Tag Archives: HP

Thursday data center tidbits: #cloudcomputing definition (again), stinky math, and more!


First up today is a piece asking if cloud computing could get any more confusing. Sure, if you keep over complicating it. Self provisioning, metered service, an insistence that cloud services can only be provisioned uniformly and not customized (take it or leave it), may be found in cloud computing variants but are NOT required parts of cloud computing.

So what is cloud computing in a nutshell. Virtualization, with the capability to integrate and manage a pool of physical and virtual resources as if they were one rather than many and multitenant use of the same physical resources. That’s it. Any argument over cloud billing or service models being “cloudier” than others is foolish.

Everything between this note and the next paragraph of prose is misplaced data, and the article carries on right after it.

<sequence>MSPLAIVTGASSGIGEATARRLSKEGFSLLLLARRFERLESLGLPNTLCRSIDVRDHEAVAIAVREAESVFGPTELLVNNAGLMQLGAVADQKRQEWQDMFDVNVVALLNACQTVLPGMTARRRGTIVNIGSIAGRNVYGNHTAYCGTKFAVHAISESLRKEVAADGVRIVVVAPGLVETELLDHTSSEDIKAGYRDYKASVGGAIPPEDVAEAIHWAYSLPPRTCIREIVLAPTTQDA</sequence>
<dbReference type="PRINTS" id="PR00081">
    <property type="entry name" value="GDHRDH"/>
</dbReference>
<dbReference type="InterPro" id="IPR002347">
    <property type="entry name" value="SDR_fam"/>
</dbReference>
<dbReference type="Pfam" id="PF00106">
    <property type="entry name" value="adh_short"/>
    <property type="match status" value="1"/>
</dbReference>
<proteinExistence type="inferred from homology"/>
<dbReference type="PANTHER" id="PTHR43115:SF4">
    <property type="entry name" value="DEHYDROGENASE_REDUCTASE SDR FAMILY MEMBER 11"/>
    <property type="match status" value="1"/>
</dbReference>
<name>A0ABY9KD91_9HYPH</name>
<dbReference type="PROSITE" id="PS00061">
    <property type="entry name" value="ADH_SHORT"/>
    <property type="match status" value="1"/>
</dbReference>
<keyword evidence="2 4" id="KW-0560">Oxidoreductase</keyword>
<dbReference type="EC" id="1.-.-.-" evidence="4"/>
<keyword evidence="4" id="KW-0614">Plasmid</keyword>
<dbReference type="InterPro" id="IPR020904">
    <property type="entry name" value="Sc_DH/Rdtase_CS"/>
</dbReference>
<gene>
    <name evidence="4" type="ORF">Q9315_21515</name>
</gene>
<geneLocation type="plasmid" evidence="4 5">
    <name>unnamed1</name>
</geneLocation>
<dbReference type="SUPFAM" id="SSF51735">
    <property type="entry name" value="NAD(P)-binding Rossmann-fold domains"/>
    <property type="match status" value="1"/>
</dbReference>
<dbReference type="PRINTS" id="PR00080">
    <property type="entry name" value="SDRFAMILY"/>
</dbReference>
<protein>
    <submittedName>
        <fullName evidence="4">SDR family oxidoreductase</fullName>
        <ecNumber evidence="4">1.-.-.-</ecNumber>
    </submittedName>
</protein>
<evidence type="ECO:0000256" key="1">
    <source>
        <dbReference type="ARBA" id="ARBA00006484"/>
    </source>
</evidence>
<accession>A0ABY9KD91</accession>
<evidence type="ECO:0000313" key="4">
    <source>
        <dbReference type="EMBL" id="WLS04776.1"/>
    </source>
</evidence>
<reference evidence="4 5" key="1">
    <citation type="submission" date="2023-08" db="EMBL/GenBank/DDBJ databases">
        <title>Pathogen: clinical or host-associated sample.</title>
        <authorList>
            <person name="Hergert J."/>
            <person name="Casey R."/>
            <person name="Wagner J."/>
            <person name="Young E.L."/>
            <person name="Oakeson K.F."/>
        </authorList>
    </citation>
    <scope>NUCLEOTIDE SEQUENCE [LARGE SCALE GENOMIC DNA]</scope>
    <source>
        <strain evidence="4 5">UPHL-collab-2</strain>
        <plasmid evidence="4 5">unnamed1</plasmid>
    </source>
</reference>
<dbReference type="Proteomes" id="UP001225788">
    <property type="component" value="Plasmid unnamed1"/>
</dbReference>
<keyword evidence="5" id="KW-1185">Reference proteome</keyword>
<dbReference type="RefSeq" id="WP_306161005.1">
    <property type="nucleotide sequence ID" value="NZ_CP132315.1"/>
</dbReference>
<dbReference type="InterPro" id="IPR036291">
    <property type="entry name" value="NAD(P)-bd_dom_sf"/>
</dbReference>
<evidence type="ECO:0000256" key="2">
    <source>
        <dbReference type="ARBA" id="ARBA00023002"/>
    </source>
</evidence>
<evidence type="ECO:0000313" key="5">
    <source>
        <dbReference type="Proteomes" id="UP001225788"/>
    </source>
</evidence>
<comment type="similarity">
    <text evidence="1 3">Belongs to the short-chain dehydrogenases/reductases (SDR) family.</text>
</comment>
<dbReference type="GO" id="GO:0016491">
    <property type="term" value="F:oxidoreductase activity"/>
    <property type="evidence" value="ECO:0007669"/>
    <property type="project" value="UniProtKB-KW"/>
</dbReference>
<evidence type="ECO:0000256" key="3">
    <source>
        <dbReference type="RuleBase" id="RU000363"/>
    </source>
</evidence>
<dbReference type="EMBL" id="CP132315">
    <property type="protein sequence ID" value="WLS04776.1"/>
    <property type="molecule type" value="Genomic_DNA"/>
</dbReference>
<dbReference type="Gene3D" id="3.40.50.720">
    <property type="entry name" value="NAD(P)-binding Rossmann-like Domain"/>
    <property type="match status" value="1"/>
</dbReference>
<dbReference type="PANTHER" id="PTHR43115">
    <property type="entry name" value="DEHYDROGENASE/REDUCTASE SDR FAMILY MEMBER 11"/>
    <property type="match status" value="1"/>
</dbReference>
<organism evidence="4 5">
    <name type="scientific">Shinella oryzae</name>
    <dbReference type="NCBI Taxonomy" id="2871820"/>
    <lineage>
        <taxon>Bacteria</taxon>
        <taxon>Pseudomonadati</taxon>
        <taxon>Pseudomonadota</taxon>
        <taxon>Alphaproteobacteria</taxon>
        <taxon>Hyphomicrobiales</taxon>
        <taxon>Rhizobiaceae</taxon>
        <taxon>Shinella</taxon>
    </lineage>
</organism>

Next up is the claim from Mike Manos that carbon regulation is going to be disruptive to data centers. Um, yup, we already knew that (why do you think data centers are working like the devil to reduce their carbon footprints?)(besides lower costs). I do have to say that comparing this to Y2K is questionable, since Y2K resulted in a miniscule number of problems, well out of proportion to the Armageddon hype.

Finally, there’s some math to consider on the HP study about using manure to power a data center. 10,000 cows=1000 servers. That’s less than half of one data center server container. 25,000 cows=1 data center server container. How many containers in Microsoft’s giant Chicago container data center? Not exactly the most practical idea in the world.

Email or call me or visit the SwiftWater Telecom web site for cloud computing services.

Vern

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Wednesday data center tidbits: HP, manure, #cloud computing, and more!